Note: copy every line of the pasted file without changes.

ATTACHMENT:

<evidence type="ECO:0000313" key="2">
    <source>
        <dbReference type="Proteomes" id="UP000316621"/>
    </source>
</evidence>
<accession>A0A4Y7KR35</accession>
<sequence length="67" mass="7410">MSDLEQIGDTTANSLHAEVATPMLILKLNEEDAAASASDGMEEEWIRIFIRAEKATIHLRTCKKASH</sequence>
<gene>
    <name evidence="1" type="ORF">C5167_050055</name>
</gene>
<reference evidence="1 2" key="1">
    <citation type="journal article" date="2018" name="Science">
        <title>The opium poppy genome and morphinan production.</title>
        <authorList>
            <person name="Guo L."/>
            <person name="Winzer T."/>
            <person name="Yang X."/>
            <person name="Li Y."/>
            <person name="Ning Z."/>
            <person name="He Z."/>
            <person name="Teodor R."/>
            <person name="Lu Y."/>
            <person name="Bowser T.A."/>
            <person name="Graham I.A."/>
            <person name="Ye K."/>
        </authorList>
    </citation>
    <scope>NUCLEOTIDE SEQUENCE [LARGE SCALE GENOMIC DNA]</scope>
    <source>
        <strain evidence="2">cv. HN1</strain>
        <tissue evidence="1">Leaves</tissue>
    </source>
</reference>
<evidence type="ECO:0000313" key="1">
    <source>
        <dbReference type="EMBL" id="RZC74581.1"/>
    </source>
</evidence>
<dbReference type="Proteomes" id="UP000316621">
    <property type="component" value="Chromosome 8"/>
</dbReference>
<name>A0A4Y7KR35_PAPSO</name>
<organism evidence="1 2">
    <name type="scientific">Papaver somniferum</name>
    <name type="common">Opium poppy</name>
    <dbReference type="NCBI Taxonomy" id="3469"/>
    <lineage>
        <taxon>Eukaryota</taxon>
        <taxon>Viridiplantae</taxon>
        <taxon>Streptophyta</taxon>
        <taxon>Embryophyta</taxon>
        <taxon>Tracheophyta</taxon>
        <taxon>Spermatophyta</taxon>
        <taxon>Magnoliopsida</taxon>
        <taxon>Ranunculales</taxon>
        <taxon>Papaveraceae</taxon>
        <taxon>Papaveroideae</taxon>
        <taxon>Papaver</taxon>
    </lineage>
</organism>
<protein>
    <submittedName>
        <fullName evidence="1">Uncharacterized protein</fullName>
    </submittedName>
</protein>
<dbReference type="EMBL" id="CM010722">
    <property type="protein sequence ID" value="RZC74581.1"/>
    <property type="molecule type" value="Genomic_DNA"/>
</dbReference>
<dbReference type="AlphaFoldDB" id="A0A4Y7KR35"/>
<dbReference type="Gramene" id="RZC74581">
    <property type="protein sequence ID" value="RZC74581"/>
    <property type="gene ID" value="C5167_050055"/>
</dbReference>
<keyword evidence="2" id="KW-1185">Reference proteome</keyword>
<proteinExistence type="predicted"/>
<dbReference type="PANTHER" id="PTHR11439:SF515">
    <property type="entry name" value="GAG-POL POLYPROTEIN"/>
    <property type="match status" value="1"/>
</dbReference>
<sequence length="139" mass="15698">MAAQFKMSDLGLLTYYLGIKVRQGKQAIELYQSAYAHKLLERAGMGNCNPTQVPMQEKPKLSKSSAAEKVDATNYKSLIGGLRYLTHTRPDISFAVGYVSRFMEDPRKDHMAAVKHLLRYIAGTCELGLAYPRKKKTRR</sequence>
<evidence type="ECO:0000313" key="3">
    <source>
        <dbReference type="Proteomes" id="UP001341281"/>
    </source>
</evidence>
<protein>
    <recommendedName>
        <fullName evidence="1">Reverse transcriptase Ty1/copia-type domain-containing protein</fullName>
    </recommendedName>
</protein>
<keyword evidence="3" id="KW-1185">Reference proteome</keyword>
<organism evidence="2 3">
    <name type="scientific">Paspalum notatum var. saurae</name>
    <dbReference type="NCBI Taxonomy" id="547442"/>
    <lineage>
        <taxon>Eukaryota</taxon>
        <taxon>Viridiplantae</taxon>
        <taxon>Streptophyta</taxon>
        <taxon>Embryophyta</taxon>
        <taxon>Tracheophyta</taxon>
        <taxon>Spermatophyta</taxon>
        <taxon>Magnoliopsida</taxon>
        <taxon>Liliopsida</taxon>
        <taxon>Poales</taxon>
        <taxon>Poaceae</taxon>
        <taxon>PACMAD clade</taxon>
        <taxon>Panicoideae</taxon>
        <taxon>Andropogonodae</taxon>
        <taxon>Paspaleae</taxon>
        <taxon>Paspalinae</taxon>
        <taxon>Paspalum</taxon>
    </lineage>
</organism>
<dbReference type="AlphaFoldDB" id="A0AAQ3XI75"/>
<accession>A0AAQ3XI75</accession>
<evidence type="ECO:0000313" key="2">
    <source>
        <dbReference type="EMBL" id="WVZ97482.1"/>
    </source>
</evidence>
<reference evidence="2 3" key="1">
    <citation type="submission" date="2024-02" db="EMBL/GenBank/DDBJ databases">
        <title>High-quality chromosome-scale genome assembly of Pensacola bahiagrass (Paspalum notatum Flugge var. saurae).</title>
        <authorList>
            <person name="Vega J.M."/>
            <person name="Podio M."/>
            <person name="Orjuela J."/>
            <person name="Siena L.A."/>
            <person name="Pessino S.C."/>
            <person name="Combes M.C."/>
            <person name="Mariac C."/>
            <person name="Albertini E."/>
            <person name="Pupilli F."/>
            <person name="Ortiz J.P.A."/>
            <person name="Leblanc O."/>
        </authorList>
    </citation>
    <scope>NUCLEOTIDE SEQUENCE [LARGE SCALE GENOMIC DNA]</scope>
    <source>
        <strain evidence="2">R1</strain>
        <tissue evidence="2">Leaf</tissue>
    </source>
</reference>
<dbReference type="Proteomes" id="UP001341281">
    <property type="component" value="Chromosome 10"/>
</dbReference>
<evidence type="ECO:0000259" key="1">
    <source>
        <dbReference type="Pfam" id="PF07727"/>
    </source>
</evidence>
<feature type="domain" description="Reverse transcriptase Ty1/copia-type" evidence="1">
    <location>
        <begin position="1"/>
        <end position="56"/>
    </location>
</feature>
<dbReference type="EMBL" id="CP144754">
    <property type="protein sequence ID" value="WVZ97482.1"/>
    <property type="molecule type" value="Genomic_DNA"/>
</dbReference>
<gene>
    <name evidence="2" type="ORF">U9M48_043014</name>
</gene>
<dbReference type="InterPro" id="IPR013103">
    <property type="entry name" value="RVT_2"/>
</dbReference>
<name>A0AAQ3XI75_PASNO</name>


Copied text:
<evidence type="ECO:0000313" key="2">
    <source>
        <dbReference type="Proteomes" id="UP000316621"/>
    </source>
</evidence>
<accession>A0A4Y7KR35</accession>
<sequence length="67" mass="7410">MSDLEQIGDTTANSLHAEVATPMLILKLNEEDAAASASDGMEEEWIRIFIRAEKATIHLRTCKKASH</sequence>
<gene>
    <name evidence="1" type="ORF">C5167_050055</name>
</gene>
<reference evidence="1 2" key="1">
    <citation type="journal article" date="2018" name="Science">
        <title>The opium poppy genome and morphinan production.</title>
        <authorList>
            <person name="Guo L."/>
            <person name="Winzer T."/>
            <person name="Yang X."/>
            <person name="Li Y."/>
            <person name="Ning Z."/>
            <person name="He Z."/>
            <person name="Teodor R."/>
            <person name="Lu Y."/>
            <person name="Bowser T.A."/>
            <person name="Graham I.A."/>
            <person name="Ye K."/>
        </authorList>
    </citation>
    <scope>NUCLEOTIDE SEQUENCE [LARGE SCALE GENOMIC DNA]</scope>
    <source>
        <strain evidence="2">cv. HN1</strain>
        <tissue evidence="1">Leaves</tissue>
    </source>
</reference>
<evidence type="ECO:0000313" key="1">
    <source>
        <dbReference type="EMBL" id="RZC74581.1"/>
    </source>
</evidence>
<dbReference type="Proteomes" id="UP000316621">
    <property type="component" value="Chromosome 8"/>
</dbReference>
<name>A0A4Y7KR35_PAPSO</name>
<organism evidence="1 2">
    <name type="scientific">Papaver somniferum</name>
    <name type="common">Opium poppy</name>
    <dbReference type="NCBI Taxonomy" id="3469"/>
    <lineage>
        <taxon>Eukaryota</taxon>
        <taxon>Viridiplantae</taxon>
        <taxon>Streptophyta</taxon>
        <taxon>Embryophyta</taxon>
        <taxon>Tracheophyta</taxon>
        <taxon>Spermatophyta</taxon>
        <taxon>Magnoliopsida</taxon>
        <taxon>Ranunculales</taxon>
        <taxon>Papaveraceae</taxon>
        <taxon>Papaveroideae</taxon>
        <taxon>Papaver</taxon>
    </lineage>
</organism>
<protein>
    <submittedName>
        <fullName evidence="1">Uncharacterized protein</fullName>
    </submittedName>
</protein>
<dbReference type="EMBL" id="CM010722">
    <property type="protein sequence ID" value="RZC74581.1"/>
    <property type="molecule type" value="Genomic_DNA"/>
</dbReference>
<dbReference type="AlphaFoldDB" id="A0A4Y7KR35"/>
<dbReference type="Gramene" id="RZC74581">
    <property type="protein sequence ID" value="RZC74581"/>
    <property type="gene ID" value="C5167_050055"/>
</dbReference>
<keyword evidence="2" id="KW-1185">Reference proteome</keyword>
<proteinExistence type="predicted"/>
<dbReference type="PANTHER" id="PTHR11439:SF515">
    <property type="entry name" value="GAG-POL POLYPROTEIN"/>
    <property type="match status" value="1"/>
</dbReference>
<sequence length="139" mass="15698">MAAQFKMSDLGLLTYYLGIKVRQGKQAIELYQSAYAHKLLERAGMGNCNPTQVPMQEKPKLSKSSAAEKVDATNYKSLIGGLRYLTHTRPDISFAVGYVSRFMEDPRKDHMAAVKHLLRYIAGTCELGLAYPRKKKTRR</sequence>
<evidence type="ECO:0000313" key="3">
    <source>
        <dbReference type="Proteomes" id="UP001341281"/>
    </source>
</evidence>
<protein>
    <recommendedName>
        <fullName evidence="1">Reverse transcriptase Ty1/copia-type domain-containing protein</fullName>
    </recommendedName>
</protein>
<keyword evidence="3" id="KW-1185">Reference proteome</keyword>
<organism evidence="2 3">
    <name type="scientific">Paspalum notatum var. saurae</name>
    <dbReference type="NCBI Taxonomy" id="547442"/>
    <lineage>
        <taxon>Eukaryota</taxon>
        <taxon>Viridiplantae</taxon>
        <taxon>Streptophyta</taxon>
        <taxon>Embryophyta</taxon>
        <taxon>Tracheophyta</taxon>
        <taxon>Spermatophyta</taxon>
        <taxon>Magnoliopsida</taxon>
        <taxon>Liliopsida</taxon>
        <taxon>Poales</taxon>
        <taxon>Poaceae</taxon>
        <taxon>PACMAD clade</taxon>
        <taxon>Panicoideae</taxon>
        <taxon>Andropogonodae</taxon>
        <taxon>Paspaleae</taxon>
        <taxon>Paspalinae</taxon>
        <taxon>Paspalum</taxon>
    </lineage>
</organism>
<dbReference type="AlphaFoldDB" id="A0AAQ3XI75"/>
<accession>A0AAQ3XI75</accession>
<evidence type="ECO:0000313" key="2">
    <source>
        <dbReference type="EMBL" id="WVZ97482.1"/>
    </source>
</evidence>
<reference evidence="2 3" key="1">
    <citation type="submission" date="2024-02" db="EMBL/GenBank/DDBJ databases">
        <title>High-quality chromosome-scale genome assembly of Pensacola bahiagrass (Paspalum notatum Flugge var. saurae).</title>
        <authorList>
            <person name="Vega J.M."/>
            <person name="Podio M."/>
            <person name="Orjuela J."/>
            <person name="Siena L.A."/>
            <person name="Pessino S.C."/>
            <person name="Combes M.C."/>
            <person name="Mariac C."/>
            <person name="Albertini E."/>
            <person name="Pupilli F."/>
            <person name="Ortiz J.P.A."/>
            <person name="Leblanc O."/>
        </authorList>
    </citation>
    <scope>NUCLEOTIDE SEQUENCE [LARGE SCALE GENOMIC DNA]</scope>
    <source>
        <strain evidence="2">R1</strain>
        <tissue evidence="2">Leaf</tissue>
    </source>
</reference>
<dbReference type="Proteomes" id="UP001341281">
    <property type="component" value="Chromosome 10"/>
</dbReference>
<evidence type="ECO:0000259" key="1">
    <source>
        <dbReference type="Pfam" id="PF07727"/>
    </source>
</evidence>
<feature type="domain" description="Reverse transcriptase Ty1/copia-type" evidence="1">
    <location>
        <begin position="1"/>
        <end position="56"/>
    </location>
</feature>
<dbReference type="EMBL" id="CP144754">
    <property type="protein sequence ID" value="WVZ97482.1"/>
    <property type="molecule type" value="Genomic_DNA"/>
</dbReference>
<gene>
    <name evidence="2" type="ORF">U9M48_043014</name>
</gene>
<dbReference type="InterPro" id="IPR013103">
    <property type="entry name" value="RVT_2"/>
</dbReference>
<name>A0AAQ3XI75_PASNO</name>